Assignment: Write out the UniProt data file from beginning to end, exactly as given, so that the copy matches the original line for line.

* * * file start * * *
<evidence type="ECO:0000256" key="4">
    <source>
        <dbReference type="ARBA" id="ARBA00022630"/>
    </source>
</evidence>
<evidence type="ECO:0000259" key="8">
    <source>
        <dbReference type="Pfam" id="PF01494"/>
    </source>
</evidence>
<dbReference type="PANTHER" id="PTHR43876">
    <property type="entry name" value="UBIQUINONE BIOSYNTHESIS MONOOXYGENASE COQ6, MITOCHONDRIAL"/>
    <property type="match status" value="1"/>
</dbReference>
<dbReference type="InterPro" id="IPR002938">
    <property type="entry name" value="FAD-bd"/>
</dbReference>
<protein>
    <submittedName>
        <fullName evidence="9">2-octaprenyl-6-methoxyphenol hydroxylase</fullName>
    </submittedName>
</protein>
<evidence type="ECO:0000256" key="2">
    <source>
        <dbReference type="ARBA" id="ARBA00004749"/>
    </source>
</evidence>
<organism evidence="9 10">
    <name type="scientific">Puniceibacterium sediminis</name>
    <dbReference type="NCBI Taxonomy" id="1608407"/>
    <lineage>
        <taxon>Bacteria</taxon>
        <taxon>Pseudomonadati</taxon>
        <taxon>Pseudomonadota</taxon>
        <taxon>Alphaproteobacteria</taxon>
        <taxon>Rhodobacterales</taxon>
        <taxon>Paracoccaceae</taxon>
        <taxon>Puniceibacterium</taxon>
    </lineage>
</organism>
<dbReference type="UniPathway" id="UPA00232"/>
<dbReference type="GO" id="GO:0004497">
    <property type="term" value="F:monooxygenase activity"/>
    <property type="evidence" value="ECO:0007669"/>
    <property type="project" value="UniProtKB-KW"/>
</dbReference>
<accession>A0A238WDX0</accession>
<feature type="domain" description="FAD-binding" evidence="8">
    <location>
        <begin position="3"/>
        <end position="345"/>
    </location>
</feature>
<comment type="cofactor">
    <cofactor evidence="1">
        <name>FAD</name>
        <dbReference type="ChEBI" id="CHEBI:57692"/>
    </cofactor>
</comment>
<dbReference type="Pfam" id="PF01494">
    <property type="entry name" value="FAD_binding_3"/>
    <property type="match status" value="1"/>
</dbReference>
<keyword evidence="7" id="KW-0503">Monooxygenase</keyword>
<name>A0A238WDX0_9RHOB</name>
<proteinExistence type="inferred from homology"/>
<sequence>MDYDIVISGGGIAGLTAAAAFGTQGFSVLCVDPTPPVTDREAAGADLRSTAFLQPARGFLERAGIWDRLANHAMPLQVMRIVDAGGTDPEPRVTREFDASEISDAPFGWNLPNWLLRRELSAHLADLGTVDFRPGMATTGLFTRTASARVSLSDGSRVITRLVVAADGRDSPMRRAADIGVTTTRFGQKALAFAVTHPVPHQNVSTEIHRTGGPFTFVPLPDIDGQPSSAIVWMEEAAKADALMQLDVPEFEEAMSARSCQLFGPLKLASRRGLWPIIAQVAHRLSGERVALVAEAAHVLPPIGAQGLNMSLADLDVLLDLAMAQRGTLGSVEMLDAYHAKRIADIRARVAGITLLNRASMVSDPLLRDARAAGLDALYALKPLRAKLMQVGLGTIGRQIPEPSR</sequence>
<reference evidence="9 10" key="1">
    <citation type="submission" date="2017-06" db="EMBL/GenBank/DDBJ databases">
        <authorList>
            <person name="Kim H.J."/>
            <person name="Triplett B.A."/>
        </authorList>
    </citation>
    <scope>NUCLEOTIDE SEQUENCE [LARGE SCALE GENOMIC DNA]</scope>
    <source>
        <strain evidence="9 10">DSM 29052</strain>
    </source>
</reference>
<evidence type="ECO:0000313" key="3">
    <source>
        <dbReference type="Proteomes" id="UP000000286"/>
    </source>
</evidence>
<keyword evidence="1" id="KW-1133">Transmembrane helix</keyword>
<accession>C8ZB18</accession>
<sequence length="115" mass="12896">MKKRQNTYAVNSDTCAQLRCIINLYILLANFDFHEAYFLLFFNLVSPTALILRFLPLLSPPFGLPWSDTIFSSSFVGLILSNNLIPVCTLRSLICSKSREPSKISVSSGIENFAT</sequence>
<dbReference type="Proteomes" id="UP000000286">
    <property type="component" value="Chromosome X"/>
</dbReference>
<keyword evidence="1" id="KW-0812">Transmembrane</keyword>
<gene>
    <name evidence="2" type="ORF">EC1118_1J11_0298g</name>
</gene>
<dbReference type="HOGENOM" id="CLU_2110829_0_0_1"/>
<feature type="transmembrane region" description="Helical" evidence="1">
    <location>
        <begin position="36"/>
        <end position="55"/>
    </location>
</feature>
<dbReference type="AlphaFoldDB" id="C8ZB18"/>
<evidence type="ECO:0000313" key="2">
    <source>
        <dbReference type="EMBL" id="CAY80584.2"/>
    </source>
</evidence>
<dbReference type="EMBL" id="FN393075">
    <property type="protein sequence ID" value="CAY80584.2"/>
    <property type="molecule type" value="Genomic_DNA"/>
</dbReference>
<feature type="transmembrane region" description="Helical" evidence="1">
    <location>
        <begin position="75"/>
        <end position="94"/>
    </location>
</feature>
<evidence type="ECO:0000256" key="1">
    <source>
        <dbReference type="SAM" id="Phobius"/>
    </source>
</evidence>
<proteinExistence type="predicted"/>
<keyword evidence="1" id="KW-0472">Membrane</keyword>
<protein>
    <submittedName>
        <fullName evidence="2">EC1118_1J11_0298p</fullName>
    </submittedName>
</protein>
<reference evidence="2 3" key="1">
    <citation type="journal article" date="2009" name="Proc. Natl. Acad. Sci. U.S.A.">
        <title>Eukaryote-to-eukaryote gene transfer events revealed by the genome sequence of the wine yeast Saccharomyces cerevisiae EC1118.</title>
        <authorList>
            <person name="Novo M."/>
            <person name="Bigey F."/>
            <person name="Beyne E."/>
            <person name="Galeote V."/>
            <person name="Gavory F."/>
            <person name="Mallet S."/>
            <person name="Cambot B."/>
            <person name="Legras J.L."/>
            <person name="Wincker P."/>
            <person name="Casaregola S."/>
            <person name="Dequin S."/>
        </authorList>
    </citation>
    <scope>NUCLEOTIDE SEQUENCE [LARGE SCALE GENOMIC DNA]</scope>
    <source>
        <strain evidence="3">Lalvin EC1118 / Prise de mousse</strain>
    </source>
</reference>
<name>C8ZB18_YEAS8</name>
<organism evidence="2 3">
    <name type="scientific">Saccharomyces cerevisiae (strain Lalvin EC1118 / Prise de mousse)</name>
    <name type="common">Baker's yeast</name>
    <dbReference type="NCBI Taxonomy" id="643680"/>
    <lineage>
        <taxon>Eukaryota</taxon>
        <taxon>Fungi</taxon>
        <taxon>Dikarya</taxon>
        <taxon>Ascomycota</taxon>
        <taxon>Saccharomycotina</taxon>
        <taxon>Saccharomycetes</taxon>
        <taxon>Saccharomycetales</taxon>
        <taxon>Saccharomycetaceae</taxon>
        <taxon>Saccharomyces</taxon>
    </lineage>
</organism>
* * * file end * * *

<evidence type="ECO:0000256" key="4">
    <source>
        <dbReference type="ARBA" id="ARBA00022630"/>
    </source>
</evidence>
<evidence type="ECO:0000259" key="8">
    <source>
        <dbReference type="Pfam" id="PF01494"/>
    </source>
</evidence>
<dbReference type="PANTHER" id="PTHR43876">
    <property type="entry name" value="UBIQUINONE BIOSYNTHESIS MONOOXYGENASE COQ6, MITOCHONDRIAL"/>
    <property type="match status" value="1"/>
</dbReference>
<dbReference type="InterPro" id="IPR002938">
    <property type="entry name" value="FAD-bd"/>
</dbReference>
<protein>
    <submittedName>
        <fullName evidence="9">2-octaprenyl-6-methoxyphenol hydroxylase</fullName>
    </submittedName>
</protein>
<evidence type="ECO:0000256" key="2">
    <source>
        <dbReference type="ARBA" id="ARBA00004749"/>
    </source>
</evidence>
<organism evidence="9 10">
    <name type="scientific">Puniceibacterium sediminis</name>
    <dbReference type="NCBI Taxonomy" id="1608407"/>
    <lineage>
        <taxon>Bacteria</taxon>
        <taxon>Pseudomonadati</taxon>
        <taxon>Pseudomonadota</taxon>
        <taxon>Alphaproteobacteria</taxon>
        <taxon>Rhodobacterales</taxon>
        <taxon>Paracoccaceae</taxon>
        <taxon>Puniceibacterium</taxon>
    </lineage>
</organism>
<dbReference type="UniPathway" id="UPA00232"/>
<dbReference type="GO" id="GO:0004497">
    <property type="term" value="F:monooxygenase activity"/>
    <property type="evidence" value="ECO:0007669"/>
    <property type="project" value="UniProtKB-KW"/>
</dbReference>
<accession>A0A238WDX0</accession>
<feature type="domain" description="FAD-binding" evidence="8">
    <location>
        <begin position="3"/>
        <end position="345"/>
    </location>
</feature>
<comment type="cofactor">
    <cofactor evidence="1">
        <name>FAD</name>
        <dbReference type="ChEBI" id="CHEBI:57692"/>
    </cofactor>
</comment>
<dbReference type="Pfam" id="PF01494">
    <property type="entry name" value="FAD_binding_3"/>
    <property type="match status" value="1"/>
</dbReference>
<keyword evidence="7" id="KW-0503">Monooxygenase</keyword>
<name>A0A238WDX0_9RHOB</name>
<proteinExistence type="inferred from homology"/>
<sequence>MDYDIVISGGGIAGLTAAAAFGTQGFSVLCVDPTPPVTDREAAGADLRSTAFLQPARGFLERAGIWDRLANHAMPLQVMRIVDAGGTDPEPRVTREFDASEISDAPFGWNLPNWLLRRELSAHLADLGTVDFRPGMATTGLFTRTASARVSLSDGSRVITRLVVAADGRDSPMRRAADIGVTTTRFGQKALAFAVTHPVPHQNVSTEIHRTGGPFTFVPLPDIDGQPSSAIVWMEEAAKADALMQLDVPEFEEAMSARSCQLFGPLKLASRRGLWPIIAQVAHRLSGERVALVAEAAHVLPPIGAQGLNMSLADLDVLLDLAMAQRGTLGSVEMLDAYHAKRIADIRARVAGITLLNRASMVSDPLLRDARAAGLDALYALKPLRAKLMQVGLGTIGRQIPEPSR</sequence>
<reference evidence="9 10" key="1">
    <citation type="submission" date="2017-06" db="EMBL/GenBank/DDBJ databases">
        <authorList>
            <person name="Kim H.J."/>
            <person name="Triplett B.A."/>
        </authorList>
    </citation>
    <scope>NUCLEOTIDE SEQUENCE [LARGE SCALE GENOMIC DNA]</scope>
    <source>
        <strain evidence="9 10">DSM 29052</strain>
    </source>
</reference>
<evidence type="ECO:0000313" key="3">
    <source>
        <dbReference type="Proteomes" id="UP000000286"/>
    </source>
</evidence>
<keyword evidence="1" id="KW-1133">Transmembrane helix</keyword>
<accession>C8ZB18</accession>
<sequence length="115" mass="12896">MKKRQNTYAVNSDTCAQLRCIINLYILLANFDFHEAYFLLFFNLVSPTALILRFLPLLSPPFGLPWSDTIFSSSFVGLILSNNLIPVCTLRSLICSKSREPSKISVSSGIENFAT</sequence>
<dbReference type="Proteomes" id="UP000000286">
    <property type="component" value="Chromosome X"/>
</dbReference>
<keyword evidence="1" id="KW-0812">Transmembrane</keyword>
<gene>
    <name evidence="2" type="ORF">EC1118_1J11_0298g</name>
</gene>
<dbReference type="HOGENOM" id="CLU_2110829_0_0_1"/>
<feature type="transmembrane region" description="Helical" evidence="1">
    <location>
        <begin position="36"/>
        <end position="55"/>
    </location>
</feature>
<dbReference type="AlphaFoldDB" id="C8ZB18"/>
<evidence type="ECO:0000313" key="2">
    <source>
        <dbReference type="EMBL" id="CAY80584.2"/>
    </source>
</evidence>
<dbReference type="EMBL" id="FN393075">
    <property type="protein sequence ID" value="CAY80584.2"/>
    <property type="molecule type" value="Genomic_DNA"/>
</dbReference>
<feature type="transmembrane region" description="Helical" evidence="1">
    <location>
        <begin position="75"/>
        <end position="94"/>
    </location>
</feature>
<evidence type="ECO:0000256" key="1">
    <source>
        <dbReference type="SAM" id="Phobius"/>
    </source>
</evidence>
<proteinExistence type="predicted"/>
<keyword evidence="1" id="KW-0472">Membrane</keyword>
<protein>
    <submittedName>
        <fullName evidence="2">EC1118_1J11_0298p</fullName>
    </submittedName>
</protein>
<reference evidence="2 3" key="1">
    <citation type="journal article" date="2009" name="Proc. Natl. Acad. Sci. U.S.A.">
        <title>Eukaryote-to-eukaryote gene transfer events revealed by the genome sequence of the wine yeast Saccharomyces cerevisiae EC1118.</title>
        <authorList>
            <person name="Novo M."/>
            <person name="Bigey F."/>
            <person name="Beyne E."/>
            <person name="Galeote V."/>
            <person name="Gavory F."/>
            <person name="Mallet S."/>
            <person name="Cambot B."/>
            <person name="Legras J.L."/>
            <person name="Wincker P."/>
            <person name="Casaregola S."/>
            <person name="Dequin S."/>
        </authorList>
    </citation>
    <scope>NUCLEOTIDE SEQUENCE [LARGE SCALE GENOMIC DNA]</scope>
    <source>
        <strain evidence="3">Lalvin EC1118 / Prise de mousse</strain>
    </source>
</reference>
<name>C8ZB18_YEAS8</name>
<organism evidence="2 3">
    <name type="scientific">Saccharomyces cerevisiae (strain Lalvin EC1118 / Prise de mousse)</name>
    <name type="common">Baker's yeast</name>
    <dbReference type="NCBI Taxonomy" id="643680"/>
    <lineage>
        <taxon>Eukaryota</taxon>
        <taxon>Fungi</taxon>
        <taxon>Dikarya</taxon>
        <taxon>Ascomycota</taxon>
        <taxon>Saccharomycotina</taxon>
        <taxon>Saccharomycetes</taxon>
        <taxon>Saccharomycetales</taxon>
        <taxon>Saccharomycetaceae</taxon>
        <taxon>Saccharomyces</taxon>
    </lineage>
</organism>